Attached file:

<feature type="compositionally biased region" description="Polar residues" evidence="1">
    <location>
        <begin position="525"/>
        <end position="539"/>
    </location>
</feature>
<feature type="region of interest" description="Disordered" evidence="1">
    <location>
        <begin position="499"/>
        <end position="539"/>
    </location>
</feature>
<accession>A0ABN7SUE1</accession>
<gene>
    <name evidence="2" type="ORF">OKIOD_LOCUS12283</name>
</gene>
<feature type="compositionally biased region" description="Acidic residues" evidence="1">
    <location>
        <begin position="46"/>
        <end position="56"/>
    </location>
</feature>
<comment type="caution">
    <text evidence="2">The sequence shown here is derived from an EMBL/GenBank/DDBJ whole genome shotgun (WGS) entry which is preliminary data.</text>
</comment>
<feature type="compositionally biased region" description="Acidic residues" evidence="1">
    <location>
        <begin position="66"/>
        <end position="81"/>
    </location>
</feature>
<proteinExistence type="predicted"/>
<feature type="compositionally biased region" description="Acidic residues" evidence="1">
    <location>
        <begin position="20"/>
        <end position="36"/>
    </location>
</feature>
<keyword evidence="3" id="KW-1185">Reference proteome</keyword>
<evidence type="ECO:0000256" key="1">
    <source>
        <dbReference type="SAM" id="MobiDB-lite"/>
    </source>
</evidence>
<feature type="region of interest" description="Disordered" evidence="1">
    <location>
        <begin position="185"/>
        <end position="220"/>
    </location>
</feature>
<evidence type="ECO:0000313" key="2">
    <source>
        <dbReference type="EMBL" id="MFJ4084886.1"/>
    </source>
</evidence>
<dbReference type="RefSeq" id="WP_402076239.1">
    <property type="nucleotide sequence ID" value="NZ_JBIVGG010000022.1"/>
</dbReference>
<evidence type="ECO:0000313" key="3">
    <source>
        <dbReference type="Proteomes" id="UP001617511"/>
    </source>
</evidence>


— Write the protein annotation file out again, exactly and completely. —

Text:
<feature type="compositionally biased region" description="Polar residues" evidence="1">
    <location>
        <begin position="525"/>
        <end position="539"/>
    </location>
</feature>
<feature type="region of interest" description="Disordered" evidence="1">
    <location>
        <begin position="499"/>
        <end position="539"/>
    </location>
</feature>
<accession>A0ABN7SUE1</accession>
<gene>
    <name evidence="2" type="ORF">OKIOD_LOCUS12283</name>
</gene>
<feature type="compositionally biased region" description="Acidic residues" evidence="1">
    <location>
        <begin position="46"/>
        <end position="56"/>
    </location>
</feature>
<comment type="caution">
    <text evidence="2">The sequence shown here is derived from an EMBL/GenBank/DDBJ whole genome shotgun (WGS) entry which is preliminary data.</text>
</comment>
<feature type="compositionally biased region" description="Acidic residues" evidence="1">
    <location>
        <begin position="66"/>
        <end position="81"/>
    </location>
</feature>
<proteinExistence type="predicted"/>
<feature type="compositionally biased region" description="Acidic residues" evidence="1">
    <location>
        <begin position="20"/>
        <end position="36"/>
    </location>
</feature>
<keyword evidence="3" id="KW-1185">Reference proteome</keyword>
<evidence type="ECO:0000256" key="1">
    <source>
        <dbReference type="SAM" id="MobiDB-lite"/>
    </source>
</evidence>
<feature type="region of interest" description="Disordered" evidence="1">
    <location>
        <begin position="185"/>
        <end position="220"/>
    </location>
</feature>
<evidence type="ECO:0000313" key="2">
    <source>
        <dbReference type="EMBL" id="MFJ4084886.1"/>
    </source>
</evidence>
<dbReference type="RefSeq" id="WP_402076239.1">
    <property type="nucleotide sequence ID" value="NZ_JBIVGG010000022.1"/>
</dbReference>
<evidence type="ECO:0000313" key="3">
    <source>
        <dbReference type="Proteomes" id="UP001617511"/>
    </source>
</evidence>